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Unformatted text preview: 1.206J/16.77J/ESD.215J Airline Schedule Planning Cynthia Barnhart Spring 2003 1.963/1.206J/16.77J/ESD.215J The Schedule Design Problem • Outline – Problem Definition and Objective – Schedule Design with Constant Market Share – Schedule Design with Variable Market Share – Schedule Design Solution Algorithm – Results – Next Steps – A Look to the Future in Airline Schedule Optimization Airline Schedule Planning Schedule Design Select optimal set of flight legs in a schedule Fleet Assignment Assign aircraft types to flight legs such that contribution is maximized Aircraft Routing Crew Scheduling Objectives • Given origin­destination demands and fares, fleet composition and size, fleet operating characteristics and costs • Find the revenue maximizing flight schedule Schedule Design: Fixed Flight Network, Flexible Schedule Approach • Fleet assignment model with time windows – Allows flights to be re­timed slightly (plus/ minus 10 minutes) to allow for improved utilization of aircraft and improved capacity assignments Initial step in integrating flight schedule design and fleet assignment decisions Schedule Design: Optional Flights, Flexible Schedule Approach • Fleet assignment with “optional” flight legs – Additional flight legs representing varying flight departure times – Additional flight legs representing new flights – Option to eliminate existing flights from future flight network Incremental Schedule Design Integrated, Incremental Schedule Design and Fleet Assignment Models Base Schedule Deletion Candidates Mandatory Flight List Addition Candidates Optional Flight List Master Flight List Select optimal set of flight legs from master flight list Assign fleet types to flight legs Demand and Supply Interactions 100 Market Share 450 Market Share 410 Market Share 300 A 150 100 100 B 100 190 A 120 40 B 100 200 A 150 B Non-Linear Interactions Schedule Design: Constant Market Share Model • Constant market share model – Integrated Schedule Design and Fleet Assignment Model (ISD­ FAM) – Utilize recapture mechanism to adjust demand approximately ISD­FAM: Example Market Share 450 Market Share 450 A A 100 150 100 100 100 150 100 100 B B 100 + recap1 150 + recap2 A 100 + recap3 B ISD­FAM Formulation ~ ∑ ck ,i f k ,i + Min ∑ k∈ K i∈ L r r ∑ ( fare p − b p farer )t p ∑ p∈ P r∈ P Subject to: ∑ f k ,i = 1 ∀ i ∈ LF ∑ f k ,i ≤ 1 ∀ i ∈ LO f k ,i = 0 ∀ k , o, t f k ,i ≤ N k ∀ k∈ K k∈ K k∈ K yk , o , t − + ∑ i∈ I ( k , o ,t ) f k , i − yk , o , t + − ∑ o∈ O ∑ f k ,i SEATS k + ∑ k ∑δ r∈ P p∈ P i i∈ O ( k , o ,t ) yk , o ,t n + pr tp ∑ ∑ i∈ CL ( k ) −∑ ∑δ r∈ P p∈ P i prr b pt p ≥ Qi r ∑ t p ≤ Dp r∈ P tr ≥ 0 p f k ,i ∈ { 0,1} ∀ i∈ L ∀ p∈ P yk , o , t ≥ 0 ISD­FAM Formulation ~ ∑ ck ,i f k ,i + Min ∑ k∈ K i∈ L r r ∑ ( fare p − b p farer )t p ∑ p∈ P r∈ P Subject to: ∑ k∈ K f k ,i = 1 ∑f Flight Selection≤ k ,i k∈ K yk , o , t − + ∑ i∈ I ( k , o ,t ) f k , i − yk , o , t + − FAM PMM ∑ o∈ O ∑ f k ,i SEATS k + ∑ k ∑δ r∈ P p∈ P i i∈ O ( k , o ,t ) yk , o ,t n + pr tp ∑ ∑ i∈ CL ( k ) −∑ ∑δ r∈ P p∈ P tr ≥ 0 p i 1 ∀ i ∈ LF ∀ i ∈ LO f k ,i = 0 ∀ k , o, t f k ,i ≤ N k ∀ k∈ K prr b pt p ≥ Qi r ∑ t p ≤ Dp r∈ P f k ,i ∈ { 0,1} ∀ i∈ L ∀ p∈ P yk , o , t ≥ 0 ISD­FAM Formulation ~ ∑ ck ,i f k ,i + Min ∑ k∈ K i∈ L r r ∑ ( fare p − b p farer )t p ∑ p∈ P r∈ P Subject to: f k ,i = 1 ∀ i ∈ LF ∑f Flight Selection≤ Schedule Design 1 ∀ i ∈ LO ∑ k∈ K k ,i k∈ K yk , o , t − + ∑ f k , i − yk , o , t + − f k ,i = 0 ∀ k , o, t f k ,i ≤ N k ∀ k∈ K FAM Fleet Assignment Spill + Recapture PMM i∈ I ( k , o ,t ) ∑ o∈ O ∑ f k ,i SEATS k + ∑ k ∑ ∑δ r∈ P p∈ P i i∈ O ( k , o ,t ) yk , o ,t n + pr tp ∑ i∈ CL ( k ) −∑ ∑δ r∈ P p∈ P i prr b pt p ≥ Qi r ∑ t p ≤ Dp r∈ P tr ≥ 0 p f k ,i ∈ { 0,1} ∀ i∈ L ∀ p∈ P yk , o , t ≥ 0 Schedule Design: Variable Market Share Model • Variable market share model – Extended Schedule Design and Fleet Assignment Model (ESD­ FAM) – Utilize demand correction term to adjust demand explicitly ESD­FAM: Demand Correction 100 Market Share 450 Market Share 410 Demand Correction Terms Data Quality Issue A 150 100 100 B 100 + 0 100 150 + 40 190 A 100 + 20 120 40 B 100 150+40+40 -30 A B 2nd degree correction 150 80 ESD­FAM Formulation r % Min ∑ ck ,i f k ,i + ∑ p − p farer )t p +∑ fareq Dq − ∑ fare p ∆ qp (1 − q ) ( fare b r DgZ ∑ ∑P k∈ i∈ KL p∈ r∈ P p∈: p ≠ P q q∈O P f ∑ = 1 ∀∈ F iL f ∑ Subject to: ≤ 1 ∀ LO i∈ = 0 ∀, o, t k k ,i k∈ K k ,i k∈ K yk , o , t − + ∑f i∈( k , o , t ) I k ,i − k , o ,t + − y i∈ ( k , o ,t ) O y ∑ k , o ,tn o∈ O Z f ∑ δ ∆ (1 − ) +∑ ∑D p p∈ q∈O P P i p q q k∈ K k ,i ∑f k ,i + ∑f k ,i ≤N k i∈ ( k ) CL SEATS k + ∑p t p − ∑p bp t p ≥ i ∑δ r ∑δ rr Q i i r∈ p∈ P P r∈ p∈ P P ∆ t ∑D (1 −Z ) +∑ ≤D p q q∈ P O ∀∈ kK q r∈ P r p Z q − f k ,i ≤ ∑0 k∈ K p ∀∈ iL ∀∈ pP ∀ L (q ) i∈ Z q −∑ f k ,i ≥ − q ∀∈ ∑ 1 N q PO i∈( q ) k∈ L K { f k ,i ∈0,1} Z q ∈0,1} { tr ≥ p0 yk , o ,t ≥ 0 ESD­FAM Formulation r % Min ∑ ck ,i f k ,i + ∑ p − p farer )t p +∑ fareq Dq − ∑ fare p ∆ qp (1 − q ) ( fare b r DgZ ∑ ∑P k∈ i∈ KL p∈ r∈ P p∈: p ≠ P q q∈O P f ∑ = 1 ∀∈ F iL f ∑ Subject to: ≤ 1 ∀ LO i∈ = 0 ∀, o, t k k ,i k∈ K ISD-FAM k ,i k∈ K yk , o , t − + ∑f i∈( k , o , t ) I k ,i − k , o ,t + − y i∈ ( k , o ,t ) O y ∑ k , o ,tn o∈ O Z f ∑ δ ∆ (1 − ) +∑ ∑D p p∈ q∈O P P i p q q k∈ K k ,i ∑f k ,i + ∑f k ,i ≤N k i∈ ( k ) CL SEATS k + ∑p t p − ∑p bp t p ≥ i ∑δ r ∑δ rr Q i i r∈ p∈ P P r∈ p∈ P P ∆ t ∑D (1 −Z ) +∑ ≤D p q q∈ P ∀∈ kK q O r∈ P r p Z q − f k ,i ≤ ∑0 p ∀∈ iL ∀∈ pP ∀ L (q ) i∈ Market Share Adjustment ∑ ∑ k∈ K Zq − i∈( q ) k∈ L K { f k ,i ∈0,1} Z q ∈0,1} { tr ≥ p0 q PO f k ,i ≥ − q ∀∈ 1N yk , o ,t ≥ 0 ESD­FAM Formulation ∑ ∑ ∑ ∑ ∑ ∑ Constant Constant ∑ Market Share Market ∑ Min k∈ i∈ KL % ck ,i f k ,i + p∈ r∈ PP fareq Dq − fare p ∆ qp (1 − q ) DgZ p∈: p ≠ P q q∈O P r ( fare p − p farer )t p + br Subject to: f k ,i = 1 ∀∈ F iL f k ,i ≤ 1 ∀ LO i∈ f k ,i = 0 ∀, o, t k f k ,i ≤N k ∀∈ kK k∈ K ∑ ∑ Schedule Design ISD-FAM ∑ ∑ & Fleet Assgn. Fleet k∈ K yk , o , t − + i∈( k , o , t ) I f k ,i − k , o , t + − y i∈ ( k , o ,t ) O o∈ O Z f ∑ δ ∆ (1 − ) +∑ ∑D p p∈ q∈O P P i p q q k∈ K k ,i yk , o , tn + i∈ ( k ) CL SEATS k + ∑p t p − ∑p bp t p ≥ i ∑δ r ∑δ rr Q i i r∈ p∈ P P r∈ p∈ P P ∆ t ∑D (1 −Z ) +∑ ≤D p q q∈ P q O r∈ P r p Z q − f k ,i ≤ ∑0 p ∀∈ iL ∀∈ pP ∀ L (q ) i∈ Market Share Adjustment ∑ ∑ Market Share Adjustment k∈ K Zq − i∈( q ) k∈ L K { f k ,i ∈0,1} Z q ∈0,1} { tr ≥ p0 q PO f k ,i ≥ − q ∀∈ 1N yk , o ,t ≥ 0 Solution Algorithm START Update modifiers Solve I/ESD-FAM Identify itineraries that cause discrepancies Contribution 1 Calculate new demand for the resulting schedule Obtain revenue estimates from PMM Contribution 2 NO Has the stopping criteria been met? YES STOP State Of The Practice/ Theory Practice: Theory: • Most schedule decisions made without optimization • At least one major airline uses Fleet Assignment with Time Windows • Implementation of Incremental Schedule Design approach underway at a major airline • Models and algorithms for incremental schedule design have been developed and prototyped • Validation in progress Computational Experiences • ISD­FAM requires long runtimes and large amounts of memory – ~ 40 minutes on a workstation class computer for medium size (800 legs) schedules – ~ 20 hours on a 6­processor workstation, running parallel CPLEX for full size (2,000 legs) schedules • ESD­FAM takes even longer runtimes and exhausts the memory in some cases – 40 mins (ISD­FAM) vs. 12 hrs (ESD­FAM) on same medium size schedule Schedule Design: Results • Demand and supply interactions – ESD­FAM captures interactions more accurately • Resulting schedules operate fewer flights – Lower operating costs – Fewer aircraft required • ~$100 ­ $350 million improvement annually – Compared to planners’ schedules – Exclude benefits from saved aircraft Schedule Design Results • Results are subject to several caveats – Plans are often disrupted – Competitors’ responses – Underlying assumptions • • • • Deterministic demand Optimal control of passengers Demand forecast Recapture rates/Demand correction terms Nonetheless, significant improvements are achievable Potential for Improved Results • Replace IFAM with SFAM m M S ηΠ S m Min∑ ∑ ( CΠ S ) m=1 n=1 n (f ) m ΠS n m M S ηΠ S ∑ ∑ (δ ) ( f ) Subject to: m =1 n =1 yk , o , t − + m M S ηΠ S ∑ ∑ ∑ (κ ) ( f ) i∈ I ( k ,o ,t ) m = 1 n = 1 m k ,i ΠS n m ΠS n − y k , o ,t + − ∑ o∈ A m M S ηΠ S mi ΠS n m ΠS n ∑ ∑ ∑ (κ ) ( f ) i∈ O ( k ,o ,t ) m = 1 n = 1 yk , o ,t n + ∑ m M S ηΠ S ∑ ∑ ( γ ΠmS ) i∈ CL ( k ) m = 1 n = 1 ( f ) ∈ { 0,1} m ΠS n m k ,i ΠS n k n m ΠS n (f ) m ΠS n yk , o ,t ≥ 0 ≤1 = 1 ∀i∈ L = 0 ∀ k , o, t ≤ Nk ∀ k ∈ K SFAM Basic Concept • Isolate network effects – Spill occurs only on constrained legs 5 Potentially Constrained Flight Leg 3 Unconstrained Flight Leg Potentially Binding Itinerary Non- Binding Itinerary 6 1 9 7 4 2 SFAM IFAM 8 FAM A Look to the Future: Airline Schedule Planning Integration Schedule Design Fleet Assignment Aircraft Routing Crew Scheduling Integrating crew scheduling and fleet assignment models yields: • Additional 3% savings in total operating, spill and crew costs •Fleeting costs increase by about 1% •Crew costs decrease by about 7% A Look to the Future: Real­time Decision Making • For a typical airline, about 10% of scheduled revenue flights are affected by irregularities (like inclement weather, maintenance problems, etc.) • According to the New York Times, irregular operations (due mostly to weather) result in more than $440 million per year in lost revenue, crew overtime pay, and passenger hospitality costs Increasing use and acceptance of optimization­ based decision support tools for operations recovery A Look to the Future: Robust Scheduling • Issue: Optimizing “plans” results in minimized planned costs, not realized costs – Optimized plans have little slack, resulting in • Increased likelihood of plan “breakage” during operations • Fewer recovery options • Challenge: Building “robust” plans that achieve minimal realized costs ...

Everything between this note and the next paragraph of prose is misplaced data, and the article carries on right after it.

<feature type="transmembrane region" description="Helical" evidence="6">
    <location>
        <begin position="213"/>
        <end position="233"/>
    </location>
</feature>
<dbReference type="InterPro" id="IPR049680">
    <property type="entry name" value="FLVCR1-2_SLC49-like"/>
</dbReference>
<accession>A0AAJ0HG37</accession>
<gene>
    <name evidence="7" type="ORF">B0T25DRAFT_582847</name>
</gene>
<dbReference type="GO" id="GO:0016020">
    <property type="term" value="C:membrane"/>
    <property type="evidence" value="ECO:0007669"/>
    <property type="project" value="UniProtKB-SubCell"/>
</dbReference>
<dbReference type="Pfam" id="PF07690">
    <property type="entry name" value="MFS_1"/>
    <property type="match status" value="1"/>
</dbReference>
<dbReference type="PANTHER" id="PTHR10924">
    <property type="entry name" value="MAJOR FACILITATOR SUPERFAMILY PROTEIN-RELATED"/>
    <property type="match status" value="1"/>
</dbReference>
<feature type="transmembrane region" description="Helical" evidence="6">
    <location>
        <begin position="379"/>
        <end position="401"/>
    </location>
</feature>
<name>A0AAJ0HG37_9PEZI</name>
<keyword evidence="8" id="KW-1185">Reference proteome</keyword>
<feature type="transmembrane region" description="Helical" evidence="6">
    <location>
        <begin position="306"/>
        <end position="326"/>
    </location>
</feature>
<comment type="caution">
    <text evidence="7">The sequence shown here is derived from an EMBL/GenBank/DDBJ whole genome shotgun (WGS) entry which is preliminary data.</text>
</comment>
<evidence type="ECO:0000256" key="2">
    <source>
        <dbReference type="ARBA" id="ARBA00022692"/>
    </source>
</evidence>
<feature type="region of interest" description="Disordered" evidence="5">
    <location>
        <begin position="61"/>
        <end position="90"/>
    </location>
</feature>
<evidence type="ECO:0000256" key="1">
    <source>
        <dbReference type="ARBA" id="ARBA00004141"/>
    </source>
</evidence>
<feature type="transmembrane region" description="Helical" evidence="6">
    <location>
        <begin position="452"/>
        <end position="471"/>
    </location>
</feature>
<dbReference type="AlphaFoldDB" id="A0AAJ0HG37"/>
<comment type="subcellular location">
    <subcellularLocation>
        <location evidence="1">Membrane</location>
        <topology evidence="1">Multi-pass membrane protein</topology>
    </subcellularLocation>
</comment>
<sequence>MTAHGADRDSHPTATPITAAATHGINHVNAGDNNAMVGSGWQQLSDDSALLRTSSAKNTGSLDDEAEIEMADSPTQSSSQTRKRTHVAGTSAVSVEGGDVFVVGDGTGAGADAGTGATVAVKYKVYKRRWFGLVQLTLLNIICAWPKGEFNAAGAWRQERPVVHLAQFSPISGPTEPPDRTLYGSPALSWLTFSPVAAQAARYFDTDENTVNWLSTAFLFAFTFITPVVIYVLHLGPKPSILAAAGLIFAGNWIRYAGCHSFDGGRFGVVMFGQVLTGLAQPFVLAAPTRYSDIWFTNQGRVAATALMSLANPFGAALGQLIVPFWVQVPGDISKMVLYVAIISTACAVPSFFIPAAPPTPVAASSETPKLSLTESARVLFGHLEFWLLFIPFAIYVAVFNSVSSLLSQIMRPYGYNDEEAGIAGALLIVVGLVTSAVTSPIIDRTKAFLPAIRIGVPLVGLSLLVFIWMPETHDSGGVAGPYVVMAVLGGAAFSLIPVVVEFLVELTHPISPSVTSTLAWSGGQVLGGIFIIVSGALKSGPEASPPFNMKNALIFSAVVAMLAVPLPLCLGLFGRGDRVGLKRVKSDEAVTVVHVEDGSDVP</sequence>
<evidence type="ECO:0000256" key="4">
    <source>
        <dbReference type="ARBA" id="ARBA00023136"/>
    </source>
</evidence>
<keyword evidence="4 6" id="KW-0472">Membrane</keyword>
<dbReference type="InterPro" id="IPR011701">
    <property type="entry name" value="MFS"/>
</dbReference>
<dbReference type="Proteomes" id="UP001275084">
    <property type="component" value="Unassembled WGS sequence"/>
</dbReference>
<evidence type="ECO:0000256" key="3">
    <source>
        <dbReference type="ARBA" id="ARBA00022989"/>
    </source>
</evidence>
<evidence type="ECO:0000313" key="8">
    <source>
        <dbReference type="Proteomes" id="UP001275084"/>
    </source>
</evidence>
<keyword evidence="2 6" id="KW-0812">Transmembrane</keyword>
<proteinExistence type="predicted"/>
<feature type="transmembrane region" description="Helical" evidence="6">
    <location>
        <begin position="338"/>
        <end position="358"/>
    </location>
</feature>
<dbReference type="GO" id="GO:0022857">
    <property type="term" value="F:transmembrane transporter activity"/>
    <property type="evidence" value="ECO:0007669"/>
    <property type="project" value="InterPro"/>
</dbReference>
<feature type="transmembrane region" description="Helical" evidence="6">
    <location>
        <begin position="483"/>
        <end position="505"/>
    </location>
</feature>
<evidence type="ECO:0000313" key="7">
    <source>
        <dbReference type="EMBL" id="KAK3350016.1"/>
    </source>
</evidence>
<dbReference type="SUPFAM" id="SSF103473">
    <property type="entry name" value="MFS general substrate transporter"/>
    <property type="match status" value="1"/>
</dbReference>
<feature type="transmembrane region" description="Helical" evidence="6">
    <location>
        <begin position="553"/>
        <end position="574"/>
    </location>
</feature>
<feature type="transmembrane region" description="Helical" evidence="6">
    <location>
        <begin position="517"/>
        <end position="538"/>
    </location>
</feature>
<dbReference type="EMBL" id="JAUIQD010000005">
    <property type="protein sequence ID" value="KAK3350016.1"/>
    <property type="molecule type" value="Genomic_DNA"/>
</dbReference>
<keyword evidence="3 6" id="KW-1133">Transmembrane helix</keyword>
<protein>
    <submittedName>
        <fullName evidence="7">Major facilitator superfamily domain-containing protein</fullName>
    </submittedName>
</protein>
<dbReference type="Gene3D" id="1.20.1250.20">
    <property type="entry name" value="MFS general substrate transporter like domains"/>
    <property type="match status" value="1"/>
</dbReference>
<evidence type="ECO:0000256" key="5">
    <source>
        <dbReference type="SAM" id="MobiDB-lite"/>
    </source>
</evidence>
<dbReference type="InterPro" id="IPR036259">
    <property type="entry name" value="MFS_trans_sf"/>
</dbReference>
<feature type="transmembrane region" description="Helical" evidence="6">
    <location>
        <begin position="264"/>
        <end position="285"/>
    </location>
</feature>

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This note was uploaded on 11/08/2011 for the course AERO 16.72 taught by Professor Hansman during the Fall '06 term at MIT.